Inspection Photo of the Week

FREEZE DAMAGE:

backflow-valve-freeze-damage

This is a photo of freeze damage discovered after the very cold winter. Apparently, the underground sprinkler system was not winterized. Unfortunately, there is likely additional freeze damage to other portions of the sprinkler pipes below grade.

Inspection Photo of the Week

attic-mold

Mold on the underside of roof deck. Usually, and in this case caused by poor attic ventilation.

BENEFITS OF PROPER ATTIC VENTILATION

Year-Round Benefits of Proper Attic Ventilation

What’s the purpose of attic ventilation? It seems like a simple question, easy enough to answer. Unfortunately, all too often, that’s not the case. Most homeowners – and even some experienced builders and contractors – believe the purpose of attic ventilation is to remove heat that builds up in the summer. That’s accurate, of course. But what that answer leaves out is just as important as what it includes. If you understand the principles of attic ventilation, you know an effective venting system provides year round benefits.

• During warmer months, ventilation helps keep attics cool.

• During colder months, ventilation reduces moisture and prevent ice dams.

We can make that answer more specific – and more meaningful – by translating those functional descriptions into a list of benefits: Several purposes of an attic ventilation system are to provide added comfort, to help protect against damage to materials and structure, and to help reduce energy consumption – during all four seasons of the year. Your goal should be to provide those benefits whenever you design and install an attic ventilation system. The rest of this booklet will show you how. Ventilation During Warm Weather Dealing with the effects of heat. Why, on a hot day, are the upper rooms of a home always warmer? Part of the answer, of course, is simple physics: hot (lighter) air rises while cooler (denser) air falls. But in most homes – the vast majority of homes without adequate attic ventilation – a far more important factor comes into play: the downward migration of heat. Consider what happens in such a home on a typical summer day. Radiant heat from the sun hits the roof. The roof temperature increases and heat travels (technically, it conducts through the roof sheathing) into the attic. As heat builds up in the attic, it radiates to the attic floor, then into adjacent living areas, raising temperatures there. You appreciate the effects of that process when you look at the temperatures involved. These are typical temperatures for a home with no attic ventilation, on a sunny day, with an outdoor temperature of 90°F (32°C):

• Temperature at roof sheath: as high as 170°F (77°C).
• Temperature at attic floor: up to 140°F (60°C).
• Temperature in rooms directly beneath attic will be uncomfortable.

Of course, the longer these hot, sunny conditions last, the more uncomfortable it becomes in the home. That’s because an unventilated – or inadequately ventilated – attic seldom loses enough heat overnight to compensate for the heat gained during the day. Ironically, the effect is magnified in modern homes with heavier insulation. Eventually, this accumulation of heat begins to have more practical – and costly – consequences.The most obvious are the actions taken by homeowners to cool themselves. To reduce the effect of the heat – not only the daytime heat gain but also the excess heat being stored in the attic – they turn on fans, window air conditioners or central air conditioning systems. As the hot weather continues, these appliances run longer and longer – a fact well documented by utility companies across the country. Homeowners pay for all this added energy consumption in higher utility bills. A less obvious – but equally costly – consequence can be found on the roof itself. Homeowners can’t see it happening, but over time excess attic heat can cause some shingles to distort and deteriorate. The result is premature failure of roofing materials – and perhaps a leaky roof. Once that happens, the cost of a new roof is the least homeowners can expect to pay. More than likely, they also may face added costs for structural and interior repairs related to water infiltration.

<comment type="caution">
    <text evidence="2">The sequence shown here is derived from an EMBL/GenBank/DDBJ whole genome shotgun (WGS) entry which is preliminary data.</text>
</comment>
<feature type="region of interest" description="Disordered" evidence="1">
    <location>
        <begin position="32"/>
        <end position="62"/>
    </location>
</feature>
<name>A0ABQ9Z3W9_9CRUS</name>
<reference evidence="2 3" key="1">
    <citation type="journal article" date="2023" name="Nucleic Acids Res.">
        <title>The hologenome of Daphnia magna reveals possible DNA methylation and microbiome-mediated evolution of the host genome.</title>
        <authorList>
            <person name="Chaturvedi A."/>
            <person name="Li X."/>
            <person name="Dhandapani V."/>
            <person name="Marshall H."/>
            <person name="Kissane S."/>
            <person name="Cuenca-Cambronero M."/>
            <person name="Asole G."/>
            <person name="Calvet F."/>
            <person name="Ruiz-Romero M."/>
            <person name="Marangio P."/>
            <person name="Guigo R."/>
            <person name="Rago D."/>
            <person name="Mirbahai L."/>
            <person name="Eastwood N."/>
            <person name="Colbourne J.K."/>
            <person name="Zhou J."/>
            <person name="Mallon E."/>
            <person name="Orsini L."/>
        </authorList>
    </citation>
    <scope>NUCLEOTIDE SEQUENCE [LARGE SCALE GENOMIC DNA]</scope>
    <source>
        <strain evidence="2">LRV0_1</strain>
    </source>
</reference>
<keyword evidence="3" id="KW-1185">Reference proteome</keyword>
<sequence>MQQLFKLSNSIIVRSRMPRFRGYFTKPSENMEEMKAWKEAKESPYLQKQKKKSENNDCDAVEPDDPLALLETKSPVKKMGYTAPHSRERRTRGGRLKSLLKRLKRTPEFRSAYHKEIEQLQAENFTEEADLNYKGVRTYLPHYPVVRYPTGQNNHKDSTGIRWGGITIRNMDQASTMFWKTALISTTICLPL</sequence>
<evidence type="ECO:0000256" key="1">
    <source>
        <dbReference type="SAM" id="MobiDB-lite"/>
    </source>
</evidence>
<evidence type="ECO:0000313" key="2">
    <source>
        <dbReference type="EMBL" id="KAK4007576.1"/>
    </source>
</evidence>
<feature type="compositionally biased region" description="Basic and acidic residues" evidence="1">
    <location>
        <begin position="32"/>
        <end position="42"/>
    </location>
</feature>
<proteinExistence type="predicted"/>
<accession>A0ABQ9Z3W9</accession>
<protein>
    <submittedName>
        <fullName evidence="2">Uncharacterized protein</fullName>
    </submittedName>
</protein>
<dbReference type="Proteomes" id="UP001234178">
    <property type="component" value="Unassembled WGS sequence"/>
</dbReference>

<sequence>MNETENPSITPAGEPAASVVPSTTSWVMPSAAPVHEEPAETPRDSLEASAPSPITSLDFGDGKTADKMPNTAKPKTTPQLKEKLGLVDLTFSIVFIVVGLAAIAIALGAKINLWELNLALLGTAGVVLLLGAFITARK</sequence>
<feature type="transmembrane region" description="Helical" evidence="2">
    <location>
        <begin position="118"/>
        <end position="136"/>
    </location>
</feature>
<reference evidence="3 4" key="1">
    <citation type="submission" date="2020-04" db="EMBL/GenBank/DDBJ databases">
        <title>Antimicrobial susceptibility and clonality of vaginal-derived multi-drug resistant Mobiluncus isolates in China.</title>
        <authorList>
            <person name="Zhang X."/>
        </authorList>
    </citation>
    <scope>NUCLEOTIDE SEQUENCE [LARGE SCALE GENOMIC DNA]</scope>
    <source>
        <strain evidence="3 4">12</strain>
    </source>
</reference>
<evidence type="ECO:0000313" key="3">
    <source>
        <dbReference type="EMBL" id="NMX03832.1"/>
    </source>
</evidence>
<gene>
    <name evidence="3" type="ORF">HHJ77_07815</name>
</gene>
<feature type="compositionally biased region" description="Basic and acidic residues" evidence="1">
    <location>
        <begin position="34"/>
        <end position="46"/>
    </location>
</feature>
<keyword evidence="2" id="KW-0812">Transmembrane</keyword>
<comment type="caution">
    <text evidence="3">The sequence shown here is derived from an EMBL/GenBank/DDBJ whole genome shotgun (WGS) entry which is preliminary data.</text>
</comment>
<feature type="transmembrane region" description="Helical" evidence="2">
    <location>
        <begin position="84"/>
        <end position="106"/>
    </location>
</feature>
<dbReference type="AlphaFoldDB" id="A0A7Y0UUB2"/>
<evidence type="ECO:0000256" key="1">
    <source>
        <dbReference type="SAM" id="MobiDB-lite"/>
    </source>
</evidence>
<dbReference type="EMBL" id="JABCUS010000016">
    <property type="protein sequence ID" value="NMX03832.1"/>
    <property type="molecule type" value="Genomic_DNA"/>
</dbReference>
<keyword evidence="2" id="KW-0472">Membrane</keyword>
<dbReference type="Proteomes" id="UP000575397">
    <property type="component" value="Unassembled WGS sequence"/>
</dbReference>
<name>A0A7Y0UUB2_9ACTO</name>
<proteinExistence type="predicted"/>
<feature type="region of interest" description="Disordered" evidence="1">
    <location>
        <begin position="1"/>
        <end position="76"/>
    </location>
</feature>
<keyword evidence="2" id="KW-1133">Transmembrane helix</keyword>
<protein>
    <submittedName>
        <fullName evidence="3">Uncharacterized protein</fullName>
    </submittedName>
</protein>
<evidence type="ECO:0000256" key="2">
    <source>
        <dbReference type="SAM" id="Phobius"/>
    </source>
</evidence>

How Ventilation Works

“Ventilate” comes from the Latin word for “to fan,” the action of causing air to move. And that’s exactly how ventilation works: it provides the conditions that allow air to move. For our purposes, however, we have to get a little more technical, because efficient ventilation requires a very specific type of air movement. We’re not interested in moving air just to create a breeze that cools us by speeding evaporation. Instead, we want ventilation that provides year-round benefits. If you’ve ever walked into the stuffy confines of a room that’s been completely closed for a lengthy period, you know air tends to stay in place. You also know that just opening a door or window doesn’t solve the problem immediately. A flow of air must be established to produce the air changes needed to remove all the stale air. That’s what an efficient ventilation system must do, too – provide a steady, high volume of air movement. That means the system components must be sized and positioned to provide a constant flow of air, moving in a constant direction. We can create air movement in one of two ways – using natural ventilation or mechanical ventilation.